IHS Markit automotive analyst Stephanie Brinley said automakers reap many benefits from their racing programs, ranging from the torture tests of new technology to a largely unmeasurable impact on brand perception.
People love to see the competition and encourage their brands, she said, and that translates into loyalty when it comes to buying a new vehicle. This applies not only to racing fans who love to compete, but also to people who do not follow sports.
“It gives owners a reason to promote their brand. It helps create an emotional connection, ”said Brinley. “It’s really elusive, but it’s also a key part of retaining and maintaining brand loyalty.”
Automakers can use the race track to push new technology in ways they can’t replicate on their own test tracks, Brinley said. While there may not be a direct link to mainstream vehicles, testing does influence vehicles sold to the public.
“This is an opportunity to put vehicles in difficult positions that are not necessarily 100% under their control compared to a normal test track situation,” said Brinley.
Ford Motor Co. mentions the 1901 “Sweepstakes” car built by Henry Ford and Oliver Barthel as a racing car to help restore Ford’s reputation after its first unsuccessful attempt to own a car business. The contest won its first outing against an established driver and car, and the publicity helped Ford launch what is now the world’s fourth-largest auto company.
For Henry Ford, the slogan for victory on Sunday had a bigger change in that it meant he could start a new business on Monday.
“You saw why Henry Ford used competitions – for marketing, brand awareness, innovation and technical learning and he made a successful business out of it,” said Mark Rushbrook, Ford Global Director and Head of Ford Performance Motorsports. “The core of it still holds in time from that point until we are today for the same reasons and effectively.”
There is still an important competitive element, as noted by David Salters, who was named president of Honda Performance Development last October.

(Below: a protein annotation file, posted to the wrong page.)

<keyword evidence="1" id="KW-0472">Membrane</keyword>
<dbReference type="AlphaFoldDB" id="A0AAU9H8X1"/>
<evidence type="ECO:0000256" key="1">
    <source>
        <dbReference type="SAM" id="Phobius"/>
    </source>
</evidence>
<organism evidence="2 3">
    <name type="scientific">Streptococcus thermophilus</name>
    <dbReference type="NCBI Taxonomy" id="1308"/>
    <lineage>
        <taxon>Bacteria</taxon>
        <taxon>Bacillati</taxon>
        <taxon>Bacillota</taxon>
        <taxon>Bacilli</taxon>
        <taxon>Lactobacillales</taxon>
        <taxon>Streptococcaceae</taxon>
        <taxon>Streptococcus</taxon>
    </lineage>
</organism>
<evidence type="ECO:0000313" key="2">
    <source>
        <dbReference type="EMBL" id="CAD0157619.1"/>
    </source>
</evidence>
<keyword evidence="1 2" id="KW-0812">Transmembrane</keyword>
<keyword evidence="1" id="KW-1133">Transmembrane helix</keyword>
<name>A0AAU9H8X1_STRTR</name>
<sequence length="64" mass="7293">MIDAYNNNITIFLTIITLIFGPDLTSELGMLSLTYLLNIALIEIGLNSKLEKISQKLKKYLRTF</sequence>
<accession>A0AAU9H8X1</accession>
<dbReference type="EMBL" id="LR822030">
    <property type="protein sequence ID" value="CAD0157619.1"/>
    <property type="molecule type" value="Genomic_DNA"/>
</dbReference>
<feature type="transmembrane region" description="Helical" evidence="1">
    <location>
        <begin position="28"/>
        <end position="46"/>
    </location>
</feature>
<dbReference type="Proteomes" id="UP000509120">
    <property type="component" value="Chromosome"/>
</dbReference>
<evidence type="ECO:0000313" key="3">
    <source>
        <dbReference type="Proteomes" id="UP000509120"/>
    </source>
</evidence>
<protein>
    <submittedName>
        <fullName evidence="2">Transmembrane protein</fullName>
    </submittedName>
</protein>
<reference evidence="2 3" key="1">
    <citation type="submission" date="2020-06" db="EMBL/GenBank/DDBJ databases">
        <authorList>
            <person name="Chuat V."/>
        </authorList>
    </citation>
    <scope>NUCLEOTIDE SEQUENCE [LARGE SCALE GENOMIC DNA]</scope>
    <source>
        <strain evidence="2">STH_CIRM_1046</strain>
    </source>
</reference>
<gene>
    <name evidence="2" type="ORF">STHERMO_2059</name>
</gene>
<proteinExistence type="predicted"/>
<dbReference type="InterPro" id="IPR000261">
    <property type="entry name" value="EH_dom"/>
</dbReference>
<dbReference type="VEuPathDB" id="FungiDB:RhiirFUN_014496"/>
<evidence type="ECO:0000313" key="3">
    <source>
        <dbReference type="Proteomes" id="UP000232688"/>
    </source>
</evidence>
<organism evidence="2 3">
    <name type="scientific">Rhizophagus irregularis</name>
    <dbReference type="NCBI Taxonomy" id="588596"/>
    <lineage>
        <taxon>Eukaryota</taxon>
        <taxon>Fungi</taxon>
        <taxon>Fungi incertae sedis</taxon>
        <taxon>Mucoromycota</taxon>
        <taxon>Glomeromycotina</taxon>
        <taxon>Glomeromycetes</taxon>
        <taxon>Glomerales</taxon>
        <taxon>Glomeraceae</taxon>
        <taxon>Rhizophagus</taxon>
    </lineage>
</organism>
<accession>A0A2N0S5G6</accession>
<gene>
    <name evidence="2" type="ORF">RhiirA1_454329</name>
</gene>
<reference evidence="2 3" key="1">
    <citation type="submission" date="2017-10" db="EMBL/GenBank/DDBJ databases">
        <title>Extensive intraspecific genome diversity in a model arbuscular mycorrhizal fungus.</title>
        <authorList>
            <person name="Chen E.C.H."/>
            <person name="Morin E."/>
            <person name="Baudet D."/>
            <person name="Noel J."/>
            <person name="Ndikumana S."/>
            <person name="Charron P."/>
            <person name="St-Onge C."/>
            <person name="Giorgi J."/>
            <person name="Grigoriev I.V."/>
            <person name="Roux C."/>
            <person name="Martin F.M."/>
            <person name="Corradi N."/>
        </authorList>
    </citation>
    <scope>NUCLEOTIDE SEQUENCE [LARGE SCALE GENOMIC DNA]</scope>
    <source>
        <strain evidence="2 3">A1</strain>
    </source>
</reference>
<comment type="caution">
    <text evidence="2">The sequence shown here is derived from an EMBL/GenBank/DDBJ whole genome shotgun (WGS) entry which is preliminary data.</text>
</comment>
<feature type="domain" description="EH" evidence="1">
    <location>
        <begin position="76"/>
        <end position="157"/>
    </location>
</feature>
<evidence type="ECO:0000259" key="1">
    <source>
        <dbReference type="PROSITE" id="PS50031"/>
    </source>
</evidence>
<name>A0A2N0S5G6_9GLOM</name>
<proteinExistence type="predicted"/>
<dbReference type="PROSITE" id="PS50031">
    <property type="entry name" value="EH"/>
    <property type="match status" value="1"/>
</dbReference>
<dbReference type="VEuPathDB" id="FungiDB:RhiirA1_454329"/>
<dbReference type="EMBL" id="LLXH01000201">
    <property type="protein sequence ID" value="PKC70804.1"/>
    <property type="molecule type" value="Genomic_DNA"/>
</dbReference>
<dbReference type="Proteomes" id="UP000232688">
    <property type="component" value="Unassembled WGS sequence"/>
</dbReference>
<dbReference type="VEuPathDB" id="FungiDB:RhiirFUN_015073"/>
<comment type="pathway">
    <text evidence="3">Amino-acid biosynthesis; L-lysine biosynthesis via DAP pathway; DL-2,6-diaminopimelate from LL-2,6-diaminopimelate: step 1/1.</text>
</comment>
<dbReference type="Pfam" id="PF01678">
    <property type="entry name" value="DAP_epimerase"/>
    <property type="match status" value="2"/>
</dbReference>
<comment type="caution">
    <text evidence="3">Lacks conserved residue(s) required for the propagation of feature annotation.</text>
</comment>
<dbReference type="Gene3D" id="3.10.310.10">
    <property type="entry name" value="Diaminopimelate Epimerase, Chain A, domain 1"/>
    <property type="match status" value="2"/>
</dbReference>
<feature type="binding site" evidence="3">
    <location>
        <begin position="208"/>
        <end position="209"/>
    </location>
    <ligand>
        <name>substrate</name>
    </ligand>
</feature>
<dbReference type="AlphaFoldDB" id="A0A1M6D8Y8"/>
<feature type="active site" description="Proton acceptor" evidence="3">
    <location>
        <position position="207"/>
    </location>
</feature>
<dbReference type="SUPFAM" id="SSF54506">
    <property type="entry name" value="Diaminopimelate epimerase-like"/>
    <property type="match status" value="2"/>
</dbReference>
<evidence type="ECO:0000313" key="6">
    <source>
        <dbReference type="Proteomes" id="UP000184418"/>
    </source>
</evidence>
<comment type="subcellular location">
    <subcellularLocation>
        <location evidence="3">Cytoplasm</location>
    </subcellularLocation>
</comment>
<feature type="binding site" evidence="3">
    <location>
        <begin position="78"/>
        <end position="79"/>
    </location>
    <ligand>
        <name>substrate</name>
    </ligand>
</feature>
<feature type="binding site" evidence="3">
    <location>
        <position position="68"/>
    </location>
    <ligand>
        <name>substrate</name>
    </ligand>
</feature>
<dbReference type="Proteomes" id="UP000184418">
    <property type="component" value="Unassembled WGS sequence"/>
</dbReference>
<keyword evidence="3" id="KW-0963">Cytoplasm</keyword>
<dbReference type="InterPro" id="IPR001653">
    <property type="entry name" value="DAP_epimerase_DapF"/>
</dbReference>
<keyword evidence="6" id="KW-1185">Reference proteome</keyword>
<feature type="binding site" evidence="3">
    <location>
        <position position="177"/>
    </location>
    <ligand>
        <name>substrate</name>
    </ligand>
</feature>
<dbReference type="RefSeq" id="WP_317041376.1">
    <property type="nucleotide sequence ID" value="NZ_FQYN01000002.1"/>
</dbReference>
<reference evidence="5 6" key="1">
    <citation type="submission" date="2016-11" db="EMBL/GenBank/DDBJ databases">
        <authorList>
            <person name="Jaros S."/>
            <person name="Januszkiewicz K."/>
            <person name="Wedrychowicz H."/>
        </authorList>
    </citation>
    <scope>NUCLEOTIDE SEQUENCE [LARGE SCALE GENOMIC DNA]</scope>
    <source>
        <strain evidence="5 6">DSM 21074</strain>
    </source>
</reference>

HPD runs all Honda and Acura high performance racing programs in North America, and Salter highlighted the IndyCar race at Mid-Ohio in July when Josef Newgarden in a Chevrolet edged out Colton Herta in a Honda for pole by 0.0031. second.
“You can know where you are as a company, in every qualifying session and at the end of every race,” said Salter. “Between two human beings, two different powertrains, between people setting up the chassis in different ways, and somehow one of them did it faster in the blink of an eye. eye.
“We start to sweat when this happens. We go back and look at the data and try to analyze where the differences are, and then we integrate it into our business. “
Almost every series awards a constructors’ championship at the end of each season – it’s called a constructor title in Formula 1 – and it’s a vital tool for automakers.
Henry Ford’s great-grandson Edsel Ford II still believes that beating the competition is the best way to sell cars.
“I’m old school, so I guess I still think if you win on Sunday you’re doing your best to sell on Monday,” Ford told AP. “Winning is so important to us and we do our best to market our wins to our customers, to our fans, and we hope they come on a Monday and buy a Ford.”
(The Associated Press contributed to this report.)